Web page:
Legislative Update for CUE Members - January 2017 | more leg updates
Prepared by John Cradler, CUE Legislative Policy Consultant
State Education Budget Proposal for 2017-18
On January 10th, the Governor released his proposed State Budget. This budget is submitted to the State Legislature for review and possible amendments. On May 15, a revised budget is released to the Legislature and again reviewed and amended as needed, with a final budget presented to the Governor in July 2017. The Governor then will sign a final budget which may or may not include all recommended amendments. Go to http://www.ebudget.ca.gov/FullBudgetSummary.pdf for State budget details. CUE will provide State Budget updates as changes emerge over the next few months.
Cost-of-living overall increase: Citing recent revenue declines and uncertainty about the future, Gov. Jerry Brown has lowered funding for schools by $500 million in the current year and is proposing little more than a cost-of-living increase in the 2017-18 budget.
Proposition 55: Brown said that his administration would not issue any of the $7 billion bonds for K-12 school facilities that voters approved in November with Proposition 55 until the Legislature established better auditing procedures to document how the money will be spent. In November, voters approved extending the increase on income tax rates for the state’s top 2 percent of earners. Proposition 55, which was supported by CUE, will not fully take effect until 2018-19 and will not affect next year’s budget.
Proposition 98: Declining revenues lowered the minimum spending guarantee under the Proposition 98 funding formula by $1.8 billion over three years. The projected increase in 2017-18 would be only 2.1 percent above what the Legislature approved in June for K-12 schools and community colleges. The minimum spending guarantee under the Proposition 98 funding formula would drop by $500 million to $71.4 billion for this year and would rise next year to $73.5 billion. Districts would not have to cut their budgets this year. However, they would receive the amount anticipated a month late at the start of next year, in July.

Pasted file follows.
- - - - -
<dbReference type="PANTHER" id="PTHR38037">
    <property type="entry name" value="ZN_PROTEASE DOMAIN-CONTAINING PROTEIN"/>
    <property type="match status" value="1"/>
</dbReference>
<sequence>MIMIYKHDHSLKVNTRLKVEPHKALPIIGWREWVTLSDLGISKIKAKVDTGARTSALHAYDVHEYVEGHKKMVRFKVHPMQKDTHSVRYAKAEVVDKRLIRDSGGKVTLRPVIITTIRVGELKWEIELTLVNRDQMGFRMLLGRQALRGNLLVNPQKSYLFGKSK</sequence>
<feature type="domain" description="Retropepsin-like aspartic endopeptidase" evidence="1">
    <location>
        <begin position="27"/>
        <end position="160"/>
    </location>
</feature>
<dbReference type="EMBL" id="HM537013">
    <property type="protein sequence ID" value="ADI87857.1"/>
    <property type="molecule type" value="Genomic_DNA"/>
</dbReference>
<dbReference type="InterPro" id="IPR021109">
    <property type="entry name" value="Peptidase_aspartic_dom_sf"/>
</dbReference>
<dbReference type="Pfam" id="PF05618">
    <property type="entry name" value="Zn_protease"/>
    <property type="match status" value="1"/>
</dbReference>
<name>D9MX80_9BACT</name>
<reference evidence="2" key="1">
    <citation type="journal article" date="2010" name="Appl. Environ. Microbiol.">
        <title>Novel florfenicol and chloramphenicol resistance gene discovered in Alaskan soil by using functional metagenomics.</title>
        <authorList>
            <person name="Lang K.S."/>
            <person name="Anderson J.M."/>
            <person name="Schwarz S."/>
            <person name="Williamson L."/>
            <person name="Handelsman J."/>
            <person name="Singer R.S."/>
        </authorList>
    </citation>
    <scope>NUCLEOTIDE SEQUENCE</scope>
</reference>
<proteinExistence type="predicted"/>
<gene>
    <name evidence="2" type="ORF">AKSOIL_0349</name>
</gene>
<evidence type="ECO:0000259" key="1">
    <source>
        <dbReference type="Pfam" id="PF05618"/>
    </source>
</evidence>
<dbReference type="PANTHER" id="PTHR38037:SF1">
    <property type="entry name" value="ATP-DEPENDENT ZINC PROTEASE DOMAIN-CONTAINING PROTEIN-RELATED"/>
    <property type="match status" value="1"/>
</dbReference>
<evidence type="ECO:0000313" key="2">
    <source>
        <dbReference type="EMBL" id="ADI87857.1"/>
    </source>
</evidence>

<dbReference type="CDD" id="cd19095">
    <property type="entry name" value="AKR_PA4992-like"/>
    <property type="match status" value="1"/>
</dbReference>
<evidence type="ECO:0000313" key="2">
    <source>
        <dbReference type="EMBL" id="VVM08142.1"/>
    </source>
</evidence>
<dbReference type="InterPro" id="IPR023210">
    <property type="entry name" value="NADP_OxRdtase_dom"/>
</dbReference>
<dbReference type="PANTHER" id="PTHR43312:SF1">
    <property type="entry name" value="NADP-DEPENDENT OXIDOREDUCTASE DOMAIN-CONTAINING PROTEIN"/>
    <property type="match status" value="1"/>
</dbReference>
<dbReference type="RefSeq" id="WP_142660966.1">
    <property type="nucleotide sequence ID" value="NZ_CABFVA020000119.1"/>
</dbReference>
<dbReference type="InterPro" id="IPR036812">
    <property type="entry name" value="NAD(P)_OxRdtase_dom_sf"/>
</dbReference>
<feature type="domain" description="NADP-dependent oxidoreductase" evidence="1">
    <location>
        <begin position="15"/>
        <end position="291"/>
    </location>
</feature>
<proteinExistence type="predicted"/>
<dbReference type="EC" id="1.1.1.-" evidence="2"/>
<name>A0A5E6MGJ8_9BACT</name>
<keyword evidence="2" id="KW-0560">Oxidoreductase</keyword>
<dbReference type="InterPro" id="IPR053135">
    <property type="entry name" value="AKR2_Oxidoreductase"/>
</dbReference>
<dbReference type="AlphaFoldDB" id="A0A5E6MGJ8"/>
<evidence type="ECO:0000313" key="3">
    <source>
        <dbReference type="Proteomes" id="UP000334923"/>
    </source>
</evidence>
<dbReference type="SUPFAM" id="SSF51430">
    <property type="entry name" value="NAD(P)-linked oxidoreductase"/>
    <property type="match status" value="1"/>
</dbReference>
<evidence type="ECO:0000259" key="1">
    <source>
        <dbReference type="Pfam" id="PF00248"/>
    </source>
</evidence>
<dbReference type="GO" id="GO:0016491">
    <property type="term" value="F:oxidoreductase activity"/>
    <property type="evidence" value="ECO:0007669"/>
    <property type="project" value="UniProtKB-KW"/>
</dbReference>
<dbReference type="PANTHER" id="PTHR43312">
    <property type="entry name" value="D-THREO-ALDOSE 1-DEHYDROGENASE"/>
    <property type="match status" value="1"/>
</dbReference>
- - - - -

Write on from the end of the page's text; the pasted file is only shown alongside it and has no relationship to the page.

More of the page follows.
Local Control Funding Formula (LCFF): Brown has made it his priority to fund the transition to the LCFF that provides extra money for high-needs students, including low-income students and English learners. The state is still on target to reach full funding in 2020-21. That’s the point at which every district will receive at least the inflation-adjusted, pre-recession funding it received in 2007-08. Many districts with large percentages of high-needs students already are funded well above that level. But for next year, funding will remain where it is this year, at 96 percent of full funding. As has been discussed in prior updates and OnCUE articles, LCFF would be the major source of funding for educational technology which means that districts would need to incorporate technology applications and hardware into their Local Control Accountability Plans (LCAP).
CUE representatives, John Cradler and John Fleischman, proposed a resolution to be potentially adopted by the California Legislature that would support establishing net neutrality as a State priority followed by legislation to maintain net neutrality as a California initiative. Assembly Member and Speaker Pro-Tem, Kevin Mullin offered to take this on and be a sponsor of such a resolution and work with us on its development. He felt this was very important since President Trump intends to repeal the FCC version of Net Neutrality and appoint new Commissioners.
Early in December, Assembly Member Mullin decided to introduce the California net neutrality Resolution but to add language related to providing access to unserved or underserved homes. We will be working with Mullin’s staff in Sacramento on the language of the resolution and next steps during January and Februrary 2017. The resolution will need to be presented to, and voted on, by the California Assembly and Senate during the current legislative session.
FCC Commissioner Jessica Rosenworcel nominated for CUE Advocacy Award:
The CUE Advocacy was unanimous and the Board approved Rosenworcel, recently nominated by John Cradler, to receive the award. Recently she agreed to attend the CUE Conference in Palm Springs to receive her well-deserved award. Commissioner Rosenworcel’s accomplishments at the Federal level clearly support the CUE Platform item number 14, Support of Underserved Areas: “CUE fully supports the creation and maintenance of equitable access to technology and technology applications for all students, teachers, and administrators in California, including those in rural and other underserved areas. It is the position of CUE that access to technology and technology applications should be the same for all learners in our state, regardless of geographic location or economic status. Equity of quality and service must be maintained.”